Of course, the first thing one thinks when they hear about health span versus life span is that it’s going to be another Jedi mind trick to get the population on the prevention train and of course that is part of it. I must confess if not drinking alcohol or using tobacco products, and getting eight hours of sleep a night, keeping stress down, meditating daily, exercising regularly, eating healthy, having tons of healthy relationships, and perhaps finding the pot of gold at the end of the rainbow was super easy and doable everyone would be doing it. The truth is, being human is a very complex endeavor and being bad just comes with the territory. However, what is interesting is that lifestyle is only one aspect to the research behind health span. “Four broad groups that cause the diseases and deterioration of old age: chronic inflammation; cell dysfunction, changes in stem cells that make them fail to regenerate tissue, and cellular senescence, the accumulation in tissue of aging cells that accompanies disease.” (How Long Can People Live? By Nicholas Bakalar, Nov. 19, 2018, nytimes.com) Essentially, all of the chronic diseases like various cancers and heart disease have a collection of root causes, and instead of tackling breast cancer or type 2 diabetes, the logic of health span is to tackle the age-related causes that make a person develop those conditions. Besides lifestyle, fatty acids, energy ‘efficiencies’ such as glucose and oxygen, and antioxidants such as NAD+, stem cell therapies, caloric restriction, very experimental drugs such as rapamycin and metformin, social, intellectual, and physical activities are all currently being researched and have produced some positive results in staving off aging. (Healthspan Is More Important Than Lifespan, So Why Don’t More People Know About It? By Tim Peterson, Assistant Professor, Department of Medicine, Washington University in St. Louis, May 30, 2017, publichealth.wustl.edu)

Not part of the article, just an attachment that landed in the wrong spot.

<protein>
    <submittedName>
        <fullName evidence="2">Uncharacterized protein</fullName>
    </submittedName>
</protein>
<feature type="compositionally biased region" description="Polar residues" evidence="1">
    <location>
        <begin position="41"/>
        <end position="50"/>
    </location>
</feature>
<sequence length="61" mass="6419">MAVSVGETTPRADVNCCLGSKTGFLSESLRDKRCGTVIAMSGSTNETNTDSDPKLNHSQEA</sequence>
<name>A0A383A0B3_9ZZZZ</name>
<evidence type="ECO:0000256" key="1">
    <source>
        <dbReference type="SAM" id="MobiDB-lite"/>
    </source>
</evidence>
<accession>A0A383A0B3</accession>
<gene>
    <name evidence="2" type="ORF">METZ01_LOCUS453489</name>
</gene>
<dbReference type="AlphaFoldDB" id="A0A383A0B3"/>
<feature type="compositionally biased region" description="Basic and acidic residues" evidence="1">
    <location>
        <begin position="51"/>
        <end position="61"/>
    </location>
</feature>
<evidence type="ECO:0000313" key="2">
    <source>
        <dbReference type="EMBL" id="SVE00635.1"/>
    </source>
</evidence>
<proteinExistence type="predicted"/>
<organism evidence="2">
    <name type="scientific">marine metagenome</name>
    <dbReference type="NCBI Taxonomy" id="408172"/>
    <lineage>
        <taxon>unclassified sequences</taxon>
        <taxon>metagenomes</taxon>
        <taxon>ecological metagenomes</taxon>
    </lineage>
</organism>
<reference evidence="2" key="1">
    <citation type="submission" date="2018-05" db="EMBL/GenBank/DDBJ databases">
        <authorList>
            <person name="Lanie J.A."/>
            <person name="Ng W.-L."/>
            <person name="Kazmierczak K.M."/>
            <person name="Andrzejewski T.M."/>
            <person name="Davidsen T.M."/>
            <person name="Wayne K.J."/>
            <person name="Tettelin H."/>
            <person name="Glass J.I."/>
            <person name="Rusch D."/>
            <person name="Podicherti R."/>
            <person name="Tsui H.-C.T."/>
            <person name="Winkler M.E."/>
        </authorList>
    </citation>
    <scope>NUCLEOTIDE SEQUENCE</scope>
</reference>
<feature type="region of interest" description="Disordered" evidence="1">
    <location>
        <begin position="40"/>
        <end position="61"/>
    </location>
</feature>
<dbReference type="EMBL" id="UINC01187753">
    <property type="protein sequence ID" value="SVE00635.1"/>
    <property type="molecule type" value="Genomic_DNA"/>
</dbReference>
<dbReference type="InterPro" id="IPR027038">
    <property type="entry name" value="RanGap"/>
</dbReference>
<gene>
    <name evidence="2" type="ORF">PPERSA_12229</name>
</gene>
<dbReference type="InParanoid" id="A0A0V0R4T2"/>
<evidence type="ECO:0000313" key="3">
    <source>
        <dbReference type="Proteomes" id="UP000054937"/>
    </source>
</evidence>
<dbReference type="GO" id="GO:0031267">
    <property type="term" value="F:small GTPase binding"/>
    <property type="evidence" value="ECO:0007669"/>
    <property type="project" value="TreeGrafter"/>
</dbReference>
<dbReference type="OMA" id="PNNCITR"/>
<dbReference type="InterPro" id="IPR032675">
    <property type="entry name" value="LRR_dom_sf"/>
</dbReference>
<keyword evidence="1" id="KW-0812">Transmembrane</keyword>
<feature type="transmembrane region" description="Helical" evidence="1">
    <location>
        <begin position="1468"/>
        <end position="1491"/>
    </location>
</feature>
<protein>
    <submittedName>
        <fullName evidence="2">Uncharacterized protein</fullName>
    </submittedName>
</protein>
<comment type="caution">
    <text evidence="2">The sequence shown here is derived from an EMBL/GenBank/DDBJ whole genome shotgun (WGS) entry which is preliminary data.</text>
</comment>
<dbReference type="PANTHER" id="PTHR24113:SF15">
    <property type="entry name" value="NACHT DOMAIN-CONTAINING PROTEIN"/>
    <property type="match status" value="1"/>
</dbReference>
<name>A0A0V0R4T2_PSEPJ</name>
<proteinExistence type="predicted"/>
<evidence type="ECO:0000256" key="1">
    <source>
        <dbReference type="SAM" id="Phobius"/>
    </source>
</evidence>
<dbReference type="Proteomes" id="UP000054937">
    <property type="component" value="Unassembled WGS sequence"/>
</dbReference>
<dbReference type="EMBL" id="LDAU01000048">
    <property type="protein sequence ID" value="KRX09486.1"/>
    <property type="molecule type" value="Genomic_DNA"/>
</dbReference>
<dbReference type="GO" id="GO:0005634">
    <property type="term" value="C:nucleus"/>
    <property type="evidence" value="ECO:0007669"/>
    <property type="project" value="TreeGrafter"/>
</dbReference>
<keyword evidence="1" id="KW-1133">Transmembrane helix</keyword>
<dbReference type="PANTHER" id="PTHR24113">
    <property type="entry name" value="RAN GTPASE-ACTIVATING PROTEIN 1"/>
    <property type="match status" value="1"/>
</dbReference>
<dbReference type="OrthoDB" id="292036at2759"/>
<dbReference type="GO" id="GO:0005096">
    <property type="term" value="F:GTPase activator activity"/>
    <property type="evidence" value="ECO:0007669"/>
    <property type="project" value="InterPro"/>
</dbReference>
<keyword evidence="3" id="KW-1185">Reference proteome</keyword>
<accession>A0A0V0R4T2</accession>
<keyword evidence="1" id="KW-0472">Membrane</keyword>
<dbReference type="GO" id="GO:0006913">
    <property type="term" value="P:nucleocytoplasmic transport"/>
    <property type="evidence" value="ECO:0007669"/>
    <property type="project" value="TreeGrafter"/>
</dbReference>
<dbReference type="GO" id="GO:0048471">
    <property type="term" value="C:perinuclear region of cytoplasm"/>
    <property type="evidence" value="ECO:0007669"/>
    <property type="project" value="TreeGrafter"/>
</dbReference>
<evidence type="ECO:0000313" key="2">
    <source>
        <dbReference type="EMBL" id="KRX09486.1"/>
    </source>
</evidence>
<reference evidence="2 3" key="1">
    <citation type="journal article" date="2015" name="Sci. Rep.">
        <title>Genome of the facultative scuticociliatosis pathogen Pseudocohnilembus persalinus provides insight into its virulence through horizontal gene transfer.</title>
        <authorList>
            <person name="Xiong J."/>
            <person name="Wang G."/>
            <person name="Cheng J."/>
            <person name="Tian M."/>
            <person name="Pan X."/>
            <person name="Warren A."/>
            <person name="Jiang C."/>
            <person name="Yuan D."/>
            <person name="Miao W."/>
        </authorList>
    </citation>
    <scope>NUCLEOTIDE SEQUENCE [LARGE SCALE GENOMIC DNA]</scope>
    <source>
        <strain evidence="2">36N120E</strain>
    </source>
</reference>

Staving off aging—ultimately that is what the new health span movement is. Instead of researching ways to fight age onset chronic disease researchers are looking for ways to fight off the aging process itself. So, the average age a person does finally succumb to a chronic disease shifts to perhaps 80 years old versus the current average health span of 67 years. In reviewing some of the research aimed at tackling the actual aging process, there have been some exciting discoveries. It does look like an upstream approach in tackling chronic disease and giving people longer healthy years is something people right now can utilize. After reading some of the scientific papers, I must confess it does encourage me to work harder on lifestyle too. It is an exciting and fascinating area of research and has profound implications regarding the quality of life.
Jennifer Barnick is a painter and writer. She studied painting at the San Francisco Art Institute. She founded Twenty-two Twenty-eight. “One of the most exciting aspects of Twenty-two Twenty-eight is building a channel for artists and writers to share their work with the world.”
Check out Jennifer’s book. You can read the first short story for free on Amazon here.